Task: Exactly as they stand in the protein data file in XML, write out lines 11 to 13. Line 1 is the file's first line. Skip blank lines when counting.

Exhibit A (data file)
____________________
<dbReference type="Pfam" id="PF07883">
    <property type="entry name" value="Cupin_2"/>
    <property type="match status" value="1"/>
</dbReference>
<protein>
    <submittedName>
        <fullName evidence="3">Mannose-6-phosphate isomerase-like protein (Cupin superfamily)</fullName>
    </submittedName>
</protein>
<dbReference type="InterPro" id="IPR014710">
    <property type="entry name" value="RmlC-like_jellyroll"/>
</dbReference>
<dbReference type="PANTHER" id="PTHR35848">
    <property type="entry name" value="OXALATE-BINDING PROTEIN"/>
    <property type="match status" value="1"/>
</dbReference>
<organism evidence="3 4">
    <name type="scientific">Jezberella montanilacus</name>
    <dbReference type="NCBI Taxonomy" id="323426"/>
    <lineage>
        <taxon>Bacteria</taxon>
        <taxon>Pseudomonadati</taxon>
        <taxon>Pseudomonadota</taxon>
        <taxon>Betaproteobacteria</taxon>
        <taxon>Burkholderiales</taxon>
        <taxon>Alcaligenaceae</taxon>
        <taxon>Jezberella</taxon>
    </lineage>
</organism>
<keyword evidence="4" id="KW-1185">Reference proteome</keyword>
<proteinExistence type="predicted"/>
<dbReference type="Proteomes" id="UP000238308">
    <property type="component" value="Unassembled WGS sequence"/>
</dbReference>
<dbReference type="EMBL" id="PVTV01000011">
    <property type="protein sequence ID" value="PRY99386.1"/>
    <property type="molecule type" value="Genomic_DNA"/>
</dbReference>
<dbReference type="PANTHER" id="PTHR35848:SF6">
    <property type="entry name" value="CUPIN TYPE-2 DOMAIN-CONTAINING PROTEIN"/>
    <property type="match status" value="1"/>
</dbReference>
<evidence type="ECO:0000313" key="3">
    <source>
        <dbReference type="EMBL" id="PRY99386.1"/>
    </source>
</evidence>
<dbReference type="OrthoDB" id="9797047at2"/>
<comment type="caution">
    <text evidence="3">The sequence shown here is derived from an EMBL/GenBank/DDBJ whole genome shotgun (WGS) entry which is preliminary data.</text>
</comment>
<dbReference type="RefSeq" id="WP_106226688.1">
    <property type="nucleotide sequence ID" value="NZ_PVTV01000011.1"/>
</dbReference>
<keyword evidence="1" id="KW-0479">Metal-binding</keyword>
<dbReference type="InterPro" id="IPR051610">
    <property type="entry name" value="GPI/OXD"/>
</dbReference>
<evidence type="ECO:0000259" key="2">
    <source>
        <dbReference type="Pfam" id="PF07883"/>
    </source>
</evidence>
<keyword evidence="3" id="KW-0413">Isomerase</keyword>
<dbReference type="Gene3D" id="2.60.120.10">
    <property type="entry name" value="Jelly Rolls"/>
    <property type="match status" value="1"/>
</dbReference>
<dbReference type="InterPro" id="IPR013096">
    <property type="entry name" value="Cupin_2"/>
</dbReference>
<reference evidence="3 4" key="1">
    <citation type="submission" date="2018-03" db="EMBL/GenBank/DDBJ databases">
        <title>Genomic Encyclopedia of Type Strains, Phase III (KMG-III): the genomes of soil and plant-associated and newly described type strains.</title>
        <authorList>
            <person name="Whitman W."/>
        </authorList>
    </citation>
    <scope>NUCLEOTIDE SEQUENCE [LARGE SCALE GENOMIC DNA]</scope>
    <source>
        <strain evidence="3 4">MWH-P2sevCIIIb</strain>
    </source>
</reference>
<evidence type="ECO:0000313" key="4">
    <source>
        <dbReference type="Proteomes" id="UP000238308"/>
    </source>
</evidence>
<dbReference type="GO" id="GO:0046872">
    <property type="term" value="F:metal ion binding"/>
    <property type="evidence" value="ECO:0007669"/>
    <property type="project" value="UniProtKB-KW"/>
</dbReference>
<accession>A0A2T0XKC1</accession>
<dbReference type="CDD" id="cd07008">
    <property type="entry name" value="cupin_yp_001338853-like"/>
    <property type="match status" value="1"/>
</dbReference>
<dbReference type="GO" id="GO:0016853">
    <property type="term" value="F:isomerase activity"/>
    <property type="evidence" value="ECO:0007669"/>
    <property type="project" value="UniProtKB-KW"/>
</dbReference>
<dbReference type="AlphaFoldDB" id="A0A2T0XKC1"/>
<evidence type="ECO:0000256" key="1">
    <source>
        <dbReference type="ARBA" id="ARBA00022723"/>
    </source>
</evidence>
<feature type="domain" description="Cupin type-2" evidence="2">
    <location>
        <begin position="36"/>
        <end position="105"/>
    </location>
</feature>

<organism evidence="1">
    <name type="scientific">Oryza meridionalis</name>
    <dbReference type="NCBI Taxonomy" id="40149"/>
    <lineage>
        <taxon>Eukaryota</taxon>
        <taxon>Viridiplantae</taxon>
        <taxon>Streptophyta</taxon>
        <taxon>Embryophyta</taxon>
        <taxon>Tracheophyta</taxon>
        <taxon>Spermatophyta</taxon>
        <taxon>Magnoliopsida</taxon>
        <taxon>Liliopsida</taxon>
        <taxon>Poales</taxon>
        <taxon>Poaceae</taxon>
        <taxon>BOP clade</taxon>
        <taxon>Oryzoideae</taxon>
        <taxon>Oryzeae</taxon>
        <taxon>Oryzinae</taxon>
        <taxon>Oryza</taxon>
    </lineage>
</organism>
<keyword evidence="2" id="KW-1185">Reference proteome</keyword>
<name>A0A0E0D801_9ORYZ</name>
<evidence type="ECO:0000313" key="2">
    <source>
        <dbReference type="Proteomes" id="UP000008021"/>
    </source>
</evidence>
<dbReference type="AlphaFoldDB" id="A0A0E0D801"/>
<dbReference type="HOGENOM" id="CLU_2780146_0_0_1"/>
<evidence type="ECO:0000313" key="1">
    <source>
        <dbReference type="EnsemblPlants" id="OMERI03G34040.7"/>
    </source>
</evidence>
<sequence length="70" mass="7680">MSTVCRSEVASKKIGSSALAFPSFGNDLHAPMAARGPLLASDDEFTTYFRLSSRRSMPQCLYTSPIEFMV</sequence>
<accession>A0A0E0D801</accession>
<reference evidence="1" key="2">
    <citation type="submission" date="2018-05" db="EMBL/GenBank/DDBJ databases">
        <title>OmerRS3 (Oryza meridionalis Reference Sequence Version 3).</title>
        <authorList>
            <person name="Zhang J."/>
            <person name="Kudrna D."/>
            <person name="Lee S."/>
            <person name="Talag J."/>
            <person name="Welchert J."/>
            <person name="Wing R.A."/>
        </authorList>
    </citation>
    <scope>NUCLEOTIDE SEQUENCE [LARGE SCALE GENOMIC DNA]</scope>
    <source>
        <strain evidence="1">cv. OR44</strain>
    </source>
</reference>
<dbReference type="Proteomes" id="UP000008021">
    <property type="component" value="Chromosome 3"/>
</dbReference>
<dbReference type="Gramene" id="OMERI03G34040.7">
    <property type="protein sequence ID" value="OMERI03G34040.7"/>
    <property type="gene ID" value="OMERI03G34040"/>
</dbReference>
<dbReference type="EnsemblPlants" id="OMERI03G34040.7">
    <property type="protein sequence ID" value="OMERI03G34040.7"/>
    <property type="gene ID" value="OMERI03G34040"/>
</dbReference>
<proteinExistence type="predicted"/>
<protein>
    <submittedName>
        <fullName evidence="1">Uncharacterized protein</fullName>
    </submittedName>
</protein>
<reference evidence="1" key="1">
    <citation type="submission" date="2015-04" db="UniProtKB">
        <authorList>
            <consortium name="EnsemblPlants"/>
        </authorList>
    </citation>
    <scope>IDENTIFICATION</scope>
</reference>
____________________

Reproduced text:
    <property type="entry name" value="RmlC-like_jellyroll"/>
</dbReference>
<dbReference type="PANTHER" id="PTHR35848">